Journal of Stem Cells Research Development & Therapy Category: Medical Type: Review Article

Mesenchymal Stem Cells, Exosomes and Cutaneous Wound Healing

Guanghao Zhu1, Haoyu Gu1 and Minjuan Wu1*
1 Department Of Histology And Embryology, College Of Basic Medicine, Second Military Medical University, Shanghai, 200433, China

*Corresponding Author(s):
Minjuan Wu
Department Of Histology And Embryology, College Of Basic Medicine, Second Military Medical University, Shanghai, 200433, China
Email:minjuanwu@163.com

Received Date: Feb 05, 2019
Accepted Date: Feb 20, 2020
Published Date: Feb 28, 2020

Abstract

Mesenchymal Stem Cells (MSCs) have been widely used in tissue regeneration due to the characteristic of multi-differentiation potential, strong proliferation ability, low immunogenicity, convenient material collection, no restrictions on ethical issues, and easy industrialization. A large number of studies on MSCs -based therapy for cutaneous wound have shown satisfactory results. However, the MSCs therapy is still facing many challenges, and there is still a long way to go for clinical applications. This article briefly reviewed the role and mechanism of MSCs in cutaneous wound healing and discussed issues that should be noticed in future studies. In particular, the research progress of exosomes derived from MSCs in cutaneous wound repair is reviewed.

INTRODUCTION

Skin is the largest organ of the human body. There are many factors that can cause cutaneous damage in the clinic, such as trauma, burns, diabetes, and surgery. The process of wound healing is generally described as three sequential phases: inflammation, proliferation, and remodeling [1,2]. The mechanism of wound healing is complicated, and the loss of control at any of these stages will lead to keloids, delayed wound healing of healing difficulty, therefore making the prognosis of the patient worse, and serious, even fatal infection [3]. In recent years, major breakthroughs in the clinical application of MSCs include hematological diseases, cardiovascular diseases, liver cirrhosis, neurological diseases, partial meniscus resection and repair of knee joints, and autoimmune diseases [4-9]. Studies have shown that MSCs can be used in the cutaneous wound repair [10,11]. MSCs therapy will be the most effective therapy in this field. However, there is still a long way to go before MSCs can be used to repair cutaneous injuries in clinic. So we will discuss the progress of MSCs therapy in cutaneous wound healing.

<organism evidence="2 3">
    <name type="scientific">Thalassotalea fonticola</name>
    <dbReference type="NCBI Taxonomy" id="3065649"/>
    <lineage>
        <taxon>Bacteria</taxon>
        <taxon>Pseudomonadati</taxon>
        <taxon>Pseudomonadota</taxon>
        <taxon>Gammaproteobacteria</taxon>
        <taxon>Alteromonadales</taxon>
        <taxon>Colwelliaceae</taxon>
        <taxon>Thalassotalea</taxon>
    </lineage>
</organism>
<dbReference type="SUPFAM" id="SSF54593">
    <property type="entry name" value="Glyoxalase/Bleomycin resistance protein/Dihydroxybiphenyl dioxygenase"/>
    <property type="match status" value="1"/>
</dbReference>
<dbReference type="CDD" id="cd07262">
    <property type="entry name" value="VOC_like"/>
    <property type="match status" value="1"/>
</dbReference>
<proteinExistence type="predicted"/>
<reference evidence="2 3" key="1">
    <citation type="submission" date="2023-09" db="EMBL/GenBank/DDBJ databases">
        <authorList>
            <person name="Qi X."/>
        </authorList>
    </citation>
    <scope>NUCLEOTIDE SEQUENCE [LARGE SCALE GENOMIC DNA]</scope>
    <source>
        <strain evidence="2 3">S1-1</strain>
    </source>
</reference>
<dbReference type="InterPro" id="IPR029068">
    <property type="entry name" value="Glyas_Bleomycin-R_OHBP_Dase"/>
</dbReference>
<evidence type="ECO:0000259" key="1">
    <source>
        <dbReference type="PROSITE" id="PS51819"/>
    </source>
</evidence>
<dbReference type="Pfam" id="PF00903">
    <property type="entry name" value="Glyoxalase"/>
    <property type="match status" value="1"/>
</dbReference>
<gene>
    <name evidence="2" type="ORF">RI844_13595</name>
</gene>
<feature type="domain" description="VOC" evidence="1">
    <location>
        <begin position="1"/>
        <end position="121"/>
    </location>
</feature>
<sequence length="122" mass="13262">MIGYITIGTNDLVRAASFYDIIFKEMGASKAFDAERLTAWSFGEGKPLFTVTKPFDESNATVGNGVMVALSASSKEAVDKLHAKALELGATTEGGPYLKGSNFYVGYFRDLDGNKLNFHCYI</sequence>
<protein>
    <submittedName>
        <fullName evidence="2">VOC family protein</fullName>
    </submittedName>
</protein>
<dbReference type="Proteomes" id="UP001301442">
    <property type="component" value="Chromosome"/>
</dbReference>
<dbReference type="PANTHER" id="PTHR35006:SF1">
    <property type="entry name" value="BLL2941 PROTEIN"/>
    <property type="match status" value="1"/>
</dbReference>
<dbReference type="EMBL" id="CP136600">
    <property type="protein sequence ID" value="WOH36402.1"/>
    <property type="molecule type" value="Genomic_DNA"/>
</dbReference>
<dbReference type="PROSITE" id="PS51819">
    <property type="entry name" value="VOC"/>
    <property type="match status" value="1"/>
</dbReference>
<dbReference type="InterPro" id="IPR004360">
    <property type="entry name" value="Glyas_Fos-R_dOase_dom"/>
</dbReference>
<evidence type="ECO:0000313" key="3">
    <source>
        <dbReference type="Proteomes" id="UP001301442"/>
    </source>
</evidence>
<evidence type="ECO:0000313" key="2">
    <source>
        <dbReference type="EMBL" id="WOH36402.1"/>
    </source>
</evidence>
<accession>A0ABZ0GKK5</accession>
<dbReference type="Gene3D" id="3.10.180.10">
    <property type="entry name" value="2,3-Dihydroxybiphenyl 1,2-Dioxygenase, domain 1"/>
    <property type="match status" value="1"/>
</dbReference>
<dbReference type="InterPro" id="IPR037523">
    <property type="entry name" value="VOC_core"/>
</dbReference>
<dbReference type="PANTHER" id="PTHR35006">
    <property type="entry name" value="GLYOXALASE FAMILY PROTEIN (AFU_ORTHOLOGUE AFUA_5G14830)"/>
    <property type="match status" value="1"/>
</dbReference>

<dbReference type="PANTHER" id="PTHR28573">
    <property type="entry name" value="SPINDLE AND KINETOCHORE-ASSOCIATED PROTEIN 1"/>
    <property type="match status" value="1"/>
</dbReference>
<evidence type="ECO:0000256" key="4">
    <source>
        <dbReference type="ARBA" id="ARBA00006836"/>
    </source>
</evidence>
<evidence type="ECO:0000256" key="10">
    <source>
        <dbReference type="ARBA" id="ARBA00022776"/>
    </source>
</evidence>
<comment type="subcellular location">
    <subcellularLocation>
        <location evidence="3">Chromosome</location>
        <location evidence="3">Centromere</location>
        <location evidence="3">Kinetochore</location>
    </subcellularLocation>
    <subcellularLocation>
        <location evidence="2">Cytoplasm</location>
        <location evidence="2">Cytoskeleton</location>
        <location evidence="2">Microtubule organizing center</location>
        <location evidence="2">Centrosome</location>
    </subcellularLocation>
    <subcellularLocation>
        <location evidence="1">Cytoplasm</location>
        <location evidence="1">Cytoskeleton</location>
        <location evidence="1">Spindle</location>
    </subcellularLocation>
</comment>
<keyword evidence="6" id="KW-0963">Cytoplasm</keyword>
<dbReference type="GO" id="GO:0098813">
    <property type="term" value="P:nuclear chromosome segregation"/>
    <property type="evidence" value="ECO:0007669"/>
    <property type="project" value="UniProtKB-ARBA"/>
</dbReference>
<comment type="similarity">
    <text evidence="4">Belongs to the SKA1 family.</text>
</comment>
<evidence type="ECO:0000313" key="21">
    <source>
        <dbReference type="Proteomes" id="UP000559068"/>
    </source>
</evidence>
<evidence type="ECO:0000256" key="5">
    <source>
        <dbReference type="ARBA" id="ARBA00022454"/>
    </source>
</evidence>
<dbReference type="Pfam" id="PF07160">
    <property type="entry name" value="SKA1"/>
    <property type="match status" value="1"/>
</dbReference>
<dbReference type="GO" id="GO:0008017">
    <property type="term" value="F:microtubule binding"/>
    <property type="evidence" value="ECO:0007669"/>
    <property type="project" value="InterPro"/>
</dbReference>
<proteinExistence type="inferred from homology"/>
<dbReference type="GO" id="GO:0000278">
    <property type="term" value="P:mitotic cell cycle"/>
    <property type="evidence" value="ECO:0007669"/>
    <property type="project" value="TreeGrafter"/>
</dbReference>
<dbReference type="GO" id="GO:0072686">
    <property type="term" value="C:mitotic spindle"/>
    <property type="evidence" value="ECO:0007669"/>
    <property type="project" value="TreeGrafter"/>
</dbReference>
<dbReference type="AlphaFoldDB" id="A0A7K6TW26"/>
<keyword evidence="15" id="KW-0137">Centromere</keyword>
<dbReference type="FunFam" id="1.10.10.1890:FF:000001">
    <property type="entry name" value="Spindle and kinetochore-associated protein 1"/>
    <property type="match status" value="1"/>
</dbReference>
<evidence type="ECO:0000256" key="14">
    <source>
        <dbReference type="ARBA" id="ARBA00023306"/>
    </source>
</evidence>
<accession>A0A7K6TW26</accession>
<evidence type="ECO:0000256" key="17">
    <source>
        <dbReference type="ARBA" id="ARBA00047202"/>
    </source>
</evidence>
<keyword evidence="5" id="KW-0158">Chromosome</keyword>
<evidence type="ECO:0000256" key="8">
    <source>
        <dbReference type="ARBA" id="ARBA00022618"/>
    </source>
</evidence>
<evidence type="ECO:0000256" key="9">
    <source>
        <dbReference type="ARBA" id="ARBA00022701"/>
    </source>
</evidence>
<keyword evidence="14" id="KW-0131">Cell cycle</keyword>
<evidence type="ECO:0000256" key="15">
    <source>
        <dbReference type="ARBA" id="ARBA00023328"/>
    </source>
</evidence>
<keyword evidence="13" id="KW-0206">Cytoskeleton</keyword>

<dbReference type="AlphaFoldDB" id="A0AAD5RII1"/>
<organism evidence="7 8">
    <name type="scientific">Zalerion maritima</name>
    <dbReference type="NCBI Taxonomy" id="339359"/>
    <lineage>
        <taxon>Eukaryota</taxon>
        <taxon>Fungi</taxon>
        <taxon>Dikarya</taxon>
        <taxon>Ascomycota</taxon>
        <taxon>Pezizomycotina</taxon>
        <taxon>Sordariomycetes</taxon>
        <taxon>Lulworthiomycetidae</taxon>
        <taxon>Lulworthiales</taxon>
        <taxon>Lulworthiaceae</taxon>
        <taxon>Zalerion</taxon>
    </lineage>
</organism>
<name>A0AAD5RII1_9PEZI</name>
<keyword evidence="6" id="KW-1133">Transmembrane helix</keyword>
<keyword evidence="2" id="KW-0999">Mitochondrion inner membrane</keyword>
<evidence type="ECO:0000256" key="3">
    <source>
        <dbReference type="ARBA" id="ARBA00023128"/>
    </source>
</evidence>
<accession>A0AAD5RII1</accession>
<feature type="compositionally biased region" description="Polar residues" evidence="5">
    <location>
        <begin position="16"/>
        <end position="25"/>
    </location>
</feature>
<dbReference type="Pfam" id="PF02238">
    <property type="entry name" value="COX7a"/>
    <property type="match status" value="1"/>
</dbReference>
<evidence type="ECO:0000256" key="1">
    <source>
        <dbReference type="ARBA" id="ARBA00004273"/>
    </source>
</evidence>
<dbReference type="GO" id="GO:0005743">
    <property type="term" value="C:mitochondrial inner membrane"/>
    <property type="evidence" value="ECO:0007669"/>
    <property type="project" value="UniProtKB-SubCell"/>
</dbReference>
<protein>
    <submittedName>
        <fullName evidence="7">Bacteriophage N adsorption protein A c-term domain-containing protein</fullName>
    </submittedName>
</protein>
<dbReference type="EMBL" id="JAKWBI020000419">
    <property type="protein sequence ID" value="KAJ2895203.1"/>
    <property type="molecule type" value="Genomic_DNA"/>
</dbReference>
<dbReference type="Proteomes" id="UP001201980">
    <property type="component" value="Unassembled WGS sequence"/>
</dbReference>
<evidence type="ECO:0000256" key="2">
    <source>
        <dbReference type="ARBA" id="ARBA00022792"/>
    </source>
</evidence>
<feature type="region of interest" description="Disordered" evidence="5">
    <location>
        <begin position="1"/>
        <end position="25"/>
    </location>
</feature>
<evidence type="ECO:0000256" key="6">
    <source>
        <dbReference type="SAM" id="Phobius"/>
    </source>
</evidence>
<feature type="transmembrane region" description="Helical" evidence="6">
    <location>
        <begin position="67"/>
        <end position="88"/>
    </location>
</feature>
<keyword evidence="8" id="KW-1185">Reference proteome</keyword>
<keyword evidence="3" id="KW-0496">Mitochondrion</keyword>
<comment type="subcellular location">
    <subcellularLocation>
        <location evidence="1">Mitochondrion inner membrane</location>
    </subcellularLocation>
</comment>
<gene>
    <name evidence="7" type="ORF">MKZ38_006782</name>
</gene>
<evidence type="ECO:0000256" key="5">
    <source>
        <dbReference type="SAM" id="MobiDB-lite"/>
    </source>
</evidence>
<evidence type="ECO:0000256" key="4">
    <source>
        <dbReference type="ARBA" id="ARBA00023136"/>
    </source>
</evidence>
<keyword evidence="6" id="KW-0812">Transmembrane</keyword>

MESENCHYMAL STEM CELLS

MSCs was first discovered and reported by Friedenstein in the bone marrow in 1968 [12]. In 1999, Pittenger reported on its multi-differentiation potential [13]. In addition to bone marrow, various tissues of the body contain mesenchymal stem cells, such as adipose, muscle, liver, and umbilical cord [14]. MSCs have multi-directional differentiation potential. Under different induction conditions, they can differentiate into mesoderm cells, such as cartilage, bone, skeletal muscle, and fat, and neural cells of ectoderm and hepatic oval cells of endoderm [15]. Pluripotency of MSCs allows it to have a wide range of applications for repairing many different tissues. Under certain induction conditions, MSCs can also differentiate into cutaneous cells. Experiments in vivo confirmed that MSCs can differentiate into sebaceous ductal cells and epidermal cells in regenerated skin [16].